Our assertion is that Sedis is only the fourth generic gaming device in existence today. But, what exactly is a “generic gaming device?”
The Wikipedia entry for dominoes asserts that “[a] domino set is a generic gaming device, similar to playing cards or dice, in that a variety of games can be played with a set.” This is a fair description of Sedis too, but how can we claim that it’s only the fourth extant such set – and, possibly, in humanity’s history?
I’ve long believed this assertion to be true but, earlier this year, we undertook a study to validate it. Here’s how we did it:
First, we went to the most comprehensive database of tactile board/tabletop games of which we’re aware: Boardgamegeek.com. Specifically, we looked at their list of all items tagged as “game systems,” which consists of 215 purported game systems. We then categorized these products into one of six categories:
- Singular Game: A product which is played using a singular (or highly-similar) set of game mechanics and rules
- Multi/Related Games: A product which is played using a singular (or highly-similar) set of game mechanics but with variations of rules
- Generic Game Device: A product with which multiple games with differing game mechanics and rules may be played, with deliberate and similar piece design, and which is not truly transcendent of language/cultural barriers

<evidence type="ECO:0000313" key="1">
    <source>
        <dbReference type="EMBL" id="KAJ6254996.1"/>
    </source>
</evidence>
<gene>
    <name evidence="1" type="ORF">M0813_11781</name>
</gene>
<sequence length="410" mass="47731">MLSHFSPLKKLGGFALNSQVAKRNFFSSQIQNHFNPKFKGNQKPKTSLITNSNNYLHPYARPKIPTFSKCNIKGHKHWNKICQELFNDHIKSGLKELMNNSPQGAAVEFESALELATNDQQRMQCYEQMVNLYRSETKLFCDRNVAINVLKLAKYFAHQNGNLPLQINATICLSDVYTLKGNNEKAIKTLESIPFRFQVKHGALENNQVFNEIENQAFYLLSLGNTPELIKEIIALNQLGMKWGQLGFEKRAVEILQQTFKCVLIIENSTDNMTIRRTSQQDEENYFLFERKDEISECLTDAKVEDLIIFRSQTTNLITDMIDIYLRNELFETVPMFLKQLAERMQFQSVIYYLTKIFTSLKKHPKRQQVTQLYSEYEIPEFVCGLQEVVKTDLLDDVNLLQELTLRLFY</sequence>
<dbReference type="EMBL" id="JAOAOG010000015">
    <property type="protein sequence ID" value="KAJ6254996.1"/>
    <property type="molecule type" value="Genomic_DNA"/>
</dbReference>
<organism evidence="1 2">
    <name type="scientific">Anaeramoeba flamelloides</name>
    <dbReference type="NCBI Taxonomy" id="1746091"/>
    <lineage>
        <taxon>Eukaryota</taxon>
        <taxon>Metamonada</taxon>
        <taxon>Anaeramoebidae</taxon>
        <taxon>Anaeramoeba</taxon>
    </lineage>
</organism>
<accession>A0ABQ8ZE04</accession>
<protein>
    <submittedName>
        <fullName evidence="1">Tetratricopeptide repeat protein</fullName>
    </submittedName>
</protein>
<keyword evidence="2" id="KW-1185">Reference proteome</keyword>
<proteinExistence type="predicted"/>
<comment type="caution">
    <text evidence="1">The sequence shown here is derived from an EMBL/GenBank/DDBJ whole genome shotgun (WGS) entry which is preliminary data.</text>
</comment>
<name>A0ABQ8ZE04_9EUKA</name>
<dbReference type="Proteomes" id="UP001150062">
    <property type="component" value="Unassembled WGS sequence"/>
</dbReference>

- Universal Generic Game Device: A product with which multiple games with differing game mechanics and rules may be played, with deliberate and similar piece design, and which is truly transcendent of language/cultural barriers
- Game System Variant: A product which is of any other category but is strongly derived from another generic game system
- Generic Game Pack: A product with which multiple games with differing game mechanics and rules may be played, with non-similar and/or non-deliberate piece design
To begin the assessment, we filtered out the singular games, because these products do not allow for multiple games to be played, except under very minor variations of rules. This filter reduced the number of products from 215 to 21.
We then sorted the remaining products into the other five categories. In most cases, this was easy, but we did have to make some judgment calls. To minimize bias, we sought the input of a few outsiders to validate our own assessments, and we found their judgment to be consistent with our own.
In the end, our consensus is as follows:
- Multi/Related Games: 10
- Generic Game Device: 0
- Universal Generic Game Device: 3
- Game System Variant: 4
- Generic Game Pack: 4
Interestingly, we could not find any ‘generic game device’ which was not a ‘universal generic game device’. The ones we found are dice, dominoes, and playing cards, in their order of historical development. In other words, it seems that, when generic game devices are created, they are done so in a way which overcomes language/cultural barriers; they are very often almost purely mathematical in construction.
This is how Sedis is designed, as well. Through Sedis, a large variety of games can be played, and new game mechanics are still being discovered.
Based on our assessment, it would seem that our assertion that Sedis is only the fourth extant generic game system is valid.
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